I've had four experiences over the past few days that I have given me food for thought. I don't want to comment on them myself, as I'm still processing how to interpret them in the realm of myself. but here they are:
1. A History of the World
A homeschooling mom was excited about a new series of books she ordered for her elementary-aged children. These books combine the historical timeline of biblical stories with the historical settings of past civilizations. What was really interesting, was that this mother mentioned how much she was learning herself. In her school career, she had taken only one course like this, called "World History", in high school. How on earth do you squeeze the entire history of the world into three months of classes? It almost seems absurd to try.
2. Editing an essay
I was asked through a friend of mine to edit a university paper. It was 80 pages in length, but I agreed because a) the student was offering to pay, but more importantly b) the paper was on the literacy gap between boys and girls, a subject that interests me greatly. I opened chapter one, which did not need editing as it had already been submitted, but was provided to put the paper in context. I got nervous as I read. The paper was replete with not only grammatical errors, poor sentence structure and meandering form, but there were spelling mistakes. In the age of spell check, I have little patience for spelling errors. I opened chapter two, and it took an hour and a half to edit 5 pages. No sentence was untouched. There were 15 comments (notes that had to be written separate from the paper because they involved more than a simple comment). After 5 pages I stopped and emailed the writer. I wasn't sure how much I could ethically and legally edit! She wrote back that it the entire paper was just a free-flow of thought, and she hadn't even looked back over any of it. It came out that the university provided a peer editor, but not for this early in the process. Really, she was too busy (or lazy) to do the work she was supposed to be doing. The whole experience made me seriously question: 1) the validity of the assignment if students didn't feel it was worth it to do the job themselves and 2) how on earth a university level student could write so poorly! Had more than 15 years of education failed her so badly?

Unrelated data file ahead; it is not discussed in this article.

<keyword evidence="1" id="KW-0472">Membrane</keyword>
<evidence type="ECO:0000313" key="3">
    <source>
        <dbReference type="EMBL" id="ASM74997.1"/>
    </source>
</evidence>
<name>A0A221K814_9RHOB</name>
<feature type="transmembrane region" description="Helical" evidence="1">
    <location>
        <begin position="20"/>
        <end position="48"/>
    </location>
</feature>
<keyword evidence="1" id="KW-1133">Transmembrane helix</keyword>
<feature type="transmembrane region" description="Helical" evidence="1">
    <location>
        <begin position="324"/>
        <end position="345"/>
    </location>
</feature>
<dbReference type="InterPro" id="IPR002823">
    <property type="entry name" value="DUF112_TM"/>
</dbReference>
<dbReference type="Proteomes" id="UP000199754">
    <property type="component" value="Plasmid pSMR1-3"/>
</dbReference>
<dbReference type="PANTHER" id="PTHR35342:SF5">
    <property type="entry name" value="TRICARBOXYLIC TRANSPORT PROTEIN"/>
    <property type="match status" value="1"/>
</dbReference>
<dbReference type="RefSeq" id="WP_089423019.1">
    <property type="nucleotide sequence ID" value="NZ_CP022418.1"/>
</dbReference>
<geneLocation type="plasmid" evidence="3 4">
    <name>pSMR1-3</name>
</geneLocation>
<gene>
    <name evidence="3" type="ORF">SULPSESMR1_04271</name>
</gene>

3) A little theatre
is nothing as immediate as live theatre.Yesterday I ordered tickets for Colin's first trip to the theatre. I have had a love of the theatre since I can remember. I have viewed, read, acted, directed and crewed more plays than I could ever count. It's a beautiful, and engaging artform. Although I have an equal love of film, there A nearby theatre company is producing a black light, puppetry, musical adaptation of "Goodnight Moon" and "The Runaway Bunny", two children's literature classics. I'm beyond excited to take Colin's education in literature to this next level!
4) School around the world
In speaking with a friend this week, I learned about her neighbours who are university professors. They decided one year to participate in an exchange program with three other professors around the world. They swapped homes for the year, giving their families a chance to live in a different country. For that year, these children did not attend formal schooling. Instead, they spent time traveling around, experiencing new and exotic things, and documenting their experiences in essays and stories and poetry. One example: they spent a month caring for elephants who had been abused or hurt in the wild. Their days were filled with washing down these giant creatures, feeding them, caring for them and tending to their needs. Now that is education completely relevant to the world around you!